It is weird, though, how they are all closing...

                              Ok, I just googled CSC creamery and came up with this from Wikipedia. There was a merger and in September 2007 the former president/ceo of CSC left a new person was appointed. That explains why things started happening at that time. (I'm on vacation in Mexico and in the hotel room while my son takes a nap, so I have time on my hands!)


                              1. In Upstate NY there is a small chain that mixes various things into ice cream on a cold slab called Frosty Rock. I think that is hilarious. Hmmm, I wonder who they are trying to imitate.

                                2 Replies
                                1. re: ajs42548

                                  2 quick points
                                  1. This doesn't sound like a healthy company
                                  2. Mexico sounds wonderful...get some sun for me!

                                  1. re: ajs42548

                                    There's also Marble Slab, another chain.

                                  2. Two closed here in Connecticut as well very abruptly - SoNo and Wilton - very strange. The ones in Fairfield and Milford Mall are going strong though. I like their stuff when I'm craving it about once a quarter - sweet cream and vanilla cake batter rock when you are in the mood for it!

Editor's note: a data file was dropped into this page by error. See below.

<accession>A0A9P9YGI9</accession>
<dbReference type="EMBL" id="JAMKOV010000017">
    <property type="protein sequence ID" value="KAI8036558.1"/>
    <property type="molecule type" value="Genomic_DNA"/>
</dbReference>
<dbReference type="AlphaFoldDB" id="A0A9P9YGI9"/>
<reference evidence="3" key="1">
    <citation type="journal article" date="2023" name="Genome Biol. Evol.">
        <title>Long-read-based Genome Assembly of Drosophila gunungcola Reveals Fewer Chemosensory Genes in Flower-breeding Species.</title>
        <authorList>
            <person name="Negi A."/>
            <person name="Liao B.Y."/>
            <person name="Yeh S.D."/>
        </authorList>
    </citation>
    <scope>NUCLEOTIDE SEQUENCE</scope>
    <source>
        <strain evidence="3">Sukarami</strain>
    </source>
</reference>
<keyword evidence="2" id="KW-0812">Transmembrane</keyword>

3 Replies
                                    1. re: MasterofLightChick

                                      My daughter has worked for the CSC in Somers for a while, but doesn't anymore since she is back at school. They (another owner) recently closed the store in Carmel, NY. I wonder if all of the stores in southern Westchester that are being discussed here were all owned by a single franchisee?

                                      My favorite CSC mix is either sweet cream or dark chocolate (when they have it) with cookie dough (double is even better), coconut, fudge and chocolate shavings. Yum!

                                      1. re: MisterBill2

                                        We walked by the Coldstone in White Plains, (next to Legal's) on Saturday night and it was open with a sign saying it was under new management, so I'm kind of leaning towards the theory of a problem with a single franchisee.

                                        1. re: marcia2

                                          The 2 near my home on Long Island are still open, the only flavor I like is the sweet cream with nothing added. But way too expensive

                                    2. I must say that I love Coldstone. There's just something about it. I personally don't like the singing or the show and I'm not a huge fan of the wait, but then again who is? I think oatmeal cookie batter, chocolate and cake batter together with a bunch of mixings is awesome.

                                      I'm not a huge fan of the prices either but, I still enjoy it and have never had a bad experience. I will say they're going downhill. Last time I went I found out their cookie dough is different now. It was a bad different too.

                                      I like Frosty Rock Creamery in Middletwon NY. They have two other locations as well. I think they're pretty good.